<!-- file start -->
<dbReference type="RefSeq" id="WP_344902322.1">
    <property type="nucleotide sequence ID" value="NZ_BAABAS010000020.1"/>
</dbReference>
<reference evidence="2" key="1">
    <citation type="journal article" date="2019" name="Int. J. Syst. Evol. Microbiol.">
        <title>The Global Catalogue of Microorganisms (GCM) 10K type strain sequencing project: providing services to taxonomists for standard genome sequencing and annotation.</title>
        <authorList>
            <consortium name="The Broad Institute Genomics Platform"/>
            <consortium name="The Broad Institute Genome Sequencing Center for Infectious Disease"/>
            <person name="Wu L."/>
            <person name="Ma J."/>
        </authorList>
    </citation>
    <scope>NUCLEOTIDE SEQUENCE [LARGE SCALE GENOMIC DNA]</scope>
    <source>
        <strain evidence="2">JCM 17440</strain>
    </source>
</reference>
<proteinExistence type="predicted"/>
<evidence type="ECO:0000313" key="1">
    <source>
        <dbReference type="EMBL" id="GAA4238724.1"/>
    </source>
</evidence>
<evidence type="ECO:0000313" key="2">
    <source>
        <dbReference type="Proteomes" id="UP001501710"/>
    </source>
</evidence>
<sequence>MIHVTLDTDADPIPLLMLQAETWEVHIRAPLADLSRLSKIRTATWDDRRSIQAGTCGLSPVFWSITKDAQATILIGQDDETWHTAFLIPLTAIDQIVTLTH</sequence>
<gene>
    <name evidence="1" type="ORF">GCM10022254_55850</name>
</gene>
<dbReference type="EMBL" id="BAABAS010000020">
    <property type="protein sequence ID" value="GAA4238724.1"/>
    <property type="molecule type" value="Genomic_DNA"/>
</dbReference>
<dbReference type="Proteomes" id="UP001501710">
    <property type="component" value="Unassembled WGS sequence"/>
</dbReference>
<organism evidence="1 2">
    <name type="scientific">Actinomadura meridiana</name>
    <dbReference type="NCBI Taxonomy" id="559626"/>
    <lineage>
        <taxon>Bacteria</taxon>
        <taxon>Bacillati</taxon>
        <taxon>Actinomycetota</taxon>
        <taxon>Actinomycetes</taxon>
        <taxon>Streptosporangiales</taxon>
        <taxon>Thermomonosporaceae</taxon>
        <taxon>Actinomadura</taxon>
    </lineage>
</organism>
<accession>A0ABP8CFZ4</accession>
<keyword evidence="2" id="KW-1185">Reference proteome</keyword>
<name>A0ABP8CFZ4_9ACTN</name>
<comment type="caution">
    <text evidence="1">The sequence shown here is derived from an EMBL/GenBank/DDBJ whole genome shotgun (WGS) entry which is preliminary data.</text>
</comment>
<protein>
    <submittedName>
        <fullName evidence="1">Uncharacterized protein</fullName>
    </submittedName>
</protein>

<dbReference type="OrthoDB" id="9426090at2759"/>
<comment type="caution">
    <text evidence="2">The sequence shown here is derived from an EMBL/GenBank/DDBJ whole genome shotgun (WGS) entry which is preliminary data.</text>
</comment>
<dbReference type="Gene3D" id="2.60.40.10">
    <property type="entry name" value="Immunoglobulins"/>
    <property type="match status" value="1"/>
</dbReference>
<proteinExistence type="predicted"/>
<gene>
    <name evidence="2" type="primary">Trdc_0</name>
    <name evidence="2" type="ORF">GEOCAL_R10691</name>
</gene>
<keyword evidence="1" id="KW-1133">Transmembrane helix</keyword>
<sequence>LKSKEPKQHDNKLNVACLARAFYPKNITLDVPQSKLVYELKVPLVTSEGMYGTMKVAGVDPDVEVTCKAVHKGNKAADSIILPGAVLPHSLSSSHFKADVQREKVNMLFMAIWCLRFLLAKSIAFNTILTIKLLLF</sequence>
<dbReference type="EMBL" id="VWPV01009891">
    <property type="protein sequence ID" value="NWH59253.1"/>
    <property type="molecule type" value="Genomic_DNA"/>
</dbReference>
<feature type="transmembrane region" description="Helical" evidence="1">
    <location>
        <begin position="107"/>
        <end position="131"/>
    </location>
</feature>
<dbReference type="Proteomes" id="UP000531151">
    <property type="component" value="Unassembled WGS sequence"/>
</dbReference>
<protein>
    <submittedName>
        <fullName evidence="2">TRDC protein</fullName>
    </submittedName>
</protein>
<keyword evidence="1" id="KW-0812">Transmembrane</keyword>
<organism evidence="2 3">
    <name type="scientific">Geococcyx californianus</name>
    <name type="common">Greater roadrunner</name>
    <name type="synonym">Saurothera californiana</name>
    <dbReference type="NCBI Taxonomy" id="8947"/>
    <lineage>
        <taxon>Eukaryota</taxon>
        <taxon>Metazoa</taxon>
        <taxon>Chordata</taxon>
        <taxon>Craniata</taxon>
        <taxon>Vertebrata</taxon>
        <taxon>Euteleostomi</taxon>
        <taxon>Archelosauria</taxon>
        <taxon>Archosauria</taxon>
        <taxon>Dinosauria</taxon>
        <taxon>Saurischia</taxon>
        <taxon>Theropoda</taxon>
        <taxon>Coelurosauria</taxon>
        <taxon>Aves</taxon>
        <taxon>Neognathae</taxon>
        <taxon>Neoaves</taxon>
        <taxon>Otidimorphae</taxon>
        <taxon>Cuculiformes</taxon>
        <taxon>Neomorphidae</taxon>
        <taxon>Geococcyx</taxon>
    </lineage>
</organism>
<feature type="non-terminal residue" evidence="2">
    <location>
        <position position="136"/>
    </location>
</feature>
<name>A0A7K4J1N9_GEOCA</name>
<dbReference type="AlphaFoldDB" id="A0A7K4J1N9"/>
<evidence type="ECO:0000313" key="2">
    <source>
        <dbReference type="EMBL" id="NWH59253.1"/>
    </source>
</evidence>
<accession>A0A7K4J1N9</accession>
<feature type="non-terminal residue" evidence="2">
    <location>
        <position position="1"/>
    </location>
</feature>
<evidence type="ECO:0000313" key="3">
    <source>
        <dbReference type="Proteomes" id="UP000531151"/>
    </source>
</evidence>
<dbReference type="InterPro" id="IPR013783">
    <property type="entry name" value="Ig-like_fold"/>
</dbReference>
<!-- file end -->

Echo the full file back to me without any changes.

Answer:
<dbReference type="RefSeq" id="WP_344902322.1">
    <property type="nucleotide sequence ID" value="NZ_BAABAS010000020.1"/>
</dbReference>
<reference evidence="2" key="1">
    <citation type="journal article" date="2019" name="Int. J. Syst. Evol. Microbiol.">
        <title>The Global Catalogue of Microorganisms (GCM) 10K type strain sequencing project: providing services to taxonomists for standard genome sequencing and annotation.</title>
        <authorList>
            <consortium name="The Broad Institute Genomics Platform"/>
            <consortium name="The Broad Institute Genome Sequencing Center for Infectious Disease"/>
            <person name="Wu L."/>
            <person name="Ma J."/>
        </authorList>
    </citation>
    <scope>NUCLEOTIDE SEQUENCE [LARGE SCALE GENOMIC DNA]</scope>
    <source>
        <strain evidence="2">JCM 17440</strain>
    </source>
</reference>
<proteinExistence type="predicted"/>
<evidence type="ECO:0000313" key="1">
    <source>
        <dbReference type="EMBL" id="GAA4238724.1"/>
    </source>
</evidence>
<evidence type="ECO:0000313" key="2">
    <source>
        <dbReference type="Proteomes" id="UP001501710"/>
    </source>
</evidence>
<sequence>MIHVTLDTDADPIPLLMLQAETWEVHIRAPLADLSRLSKIRTATWDDRRSIQAGTCGLSPVFWSITKDAQATILIGQDDETWHTAFLIPLTAIDQIVTLTH</sequence>
<gene>
    <name evidence="1" type="ORF">GCM10022254_55850</name>
</gene>
<dbReference type="EMBL" id="BAABAS010000020">
    <property type="protein sequence ID" value="GAA4238724.1"/>
    <property type="molecule type" value="Genomic_DNA"/>
</dbReference>
<dbReference type="Proteomes" id="UP001501710">
    <property type="component" value="Unassembled WGS sequence"/>
</dbReference>
<organism evidence="1 2">
    <name type="scientific">Actinomadura meridiana</name>
    <dbReference type="NCBI Taxonomy" id="559626"/>
    <lineage>
        <taxon>Bacteria</taxon>
        <taxon>Bacillati</taxon>
        <taxon>Actinomycetota</taxon>
        <taxon>Actinomycetes</taxon>
        <taxon>Streptosporangiales</taxon>
        <taxon>Thermomonosporaceae</taxon>
        <taxon>Actinomadura</taxon>
    </lineage>
</organism>
<accession>A0ABP8CFZ4</accession>
<keyword evidence="2" id="KW-1185">Reference proteome</keyword>
<name>A0ABP8CFZ4_9ACTN</name>
<comment type="caution">
    <text evidence="1">The sequence shown here is derived from an EMBL/GenBank/DDBJ whole genome shotgun (WGS) entry which is preliminary data.</text>
</comment>
<protein>
    <submittedName>
        <fullName evidence="1">Uncharacterized protein</fullName>
    </submittedName>
</protein>

<dbReference type="OrthoDB" id="9426090at2759"/>
<comment type="caution">
    <text evidence="2">The sequence shown here is derived from an EMBL/GenBank/DDBJ whole genome shotgun (WGS) entry which is preliminary data.</text>
</comment>
<dbReference type="Gene3D" id="2.60.40.10">
    <property type="entry name" value="Immunoglobulins"/>
    <property type="match status" value="1"/>
</dbReference>
<proteinExistence type="predicted"/>
<gene>
    <name evidence="2" type="primary">Trdc_0</name>
    <name evidence="2" type="ORF">GEOCAL_R10691</name>
</gene>
<keyword evidence="1" id="KW-1133">Transmembrane helix</keyword>
<sequence>LKSKEPKQHDNKLNVACLARAFYPKNITLDVPQSKLVYELKVPLVTSEGMYGTMKVAGVDPDVEVTCKAVHKGNKAADSIILPGAVLPHSLSSSHFKADVQREKVNMLFMAIWCLRFLLAKSIAFNTILTIKLLLF</sequence>
<dbReference type="EMBL" id="VWPV01009891">
    <property type="protein sequence ID" value="NWH59253.1"/>
    <property type="molecule type" value="Genomic_DNA"/>
</dbReference>
<feature type="transmembrane region" description="Helical" evidence="1">
    <location>
        <begin position="107"/>
        <end position="131"/>
    </location>
</feature>
<dbReference type="Proteomes" id="UP000531151">
    <property type="component" value="Unassembled WGS sequence"/>
</dbReference>
<protein>
    <submittedName>
        <fullName evidence="2">TRDC protein</fullName>
    </submittedName>
</protein>
<keyword evidence="1" id="KW-0812">Transmembrane</keyword>
<organism evidence="2 3">
    <name type="scientific">Geococcyx californianus</name>
    <name type="common">Greater roadrunner</name>
    <name type="synonym">Saurothera californiana</name>
    <dbReference type="NCBI Taxonomy" id="8947"/>
    <lineage>
        <taxon>Eukaryota</taxon>
        <taxon>Metazoa</taxon>
        <taxon>Chordata</taxon>
        <taxon>Craniata</taxon>
        <taxon>Vertebrata</taxon>
        <taxon>Euteleostomi</taxon>
        <taxon>Archelosauria</taxon>
        <taxon>Archosauria</taxon>
        <taxon>Dinosauria</taxon>
        <taxon>Saurischia</taxon>
        <taxon>Theropoda</taxon>
        <taxon>Coelurosauria</taxon>
        <taxon>Aves</taxon>
        <taxon>Neognathae</taxon>
        <taxon>Neoaves</taxon>
        <taxon>Otidimorphae</taxon>
        <taxon>Cuculiformes</taxon>
        <taxon>Neomorphidae</taxon>
        <taxon>Geococcyx</taxon>
    </lineage>
</organism>
<feature type="non-terminal residue" evidence="2">
    <location>
        <position position="136"/>
    </location>
</feature>
<name>A0A7K4J1N9_GEOCA</name>
<dbReference type="AlphaFoldDB" id="A0A7K4J1N9"/>
<evidence type="ECO:0000313" key="2">
    <source>
        <dbReference type="EMBL" id="NWH59253.1"/>
    </source>
</evidence>
<accession>A0A7K4J1N9</accession>
<feature type="non-terminal residue" evidence="2">
    <location>
        <position position="1"/>
    </location>
</feature>
<evidence type="ECO:0000313" key="3">
    <source>
        <dbReference type="Proteomes" id="UP000531151"/>
    </source>
</evidence>
<dbReference type="InterPro" id="IPR013783">
    <property type="entry name" value="Ig-like_fold"/>
</dbReference>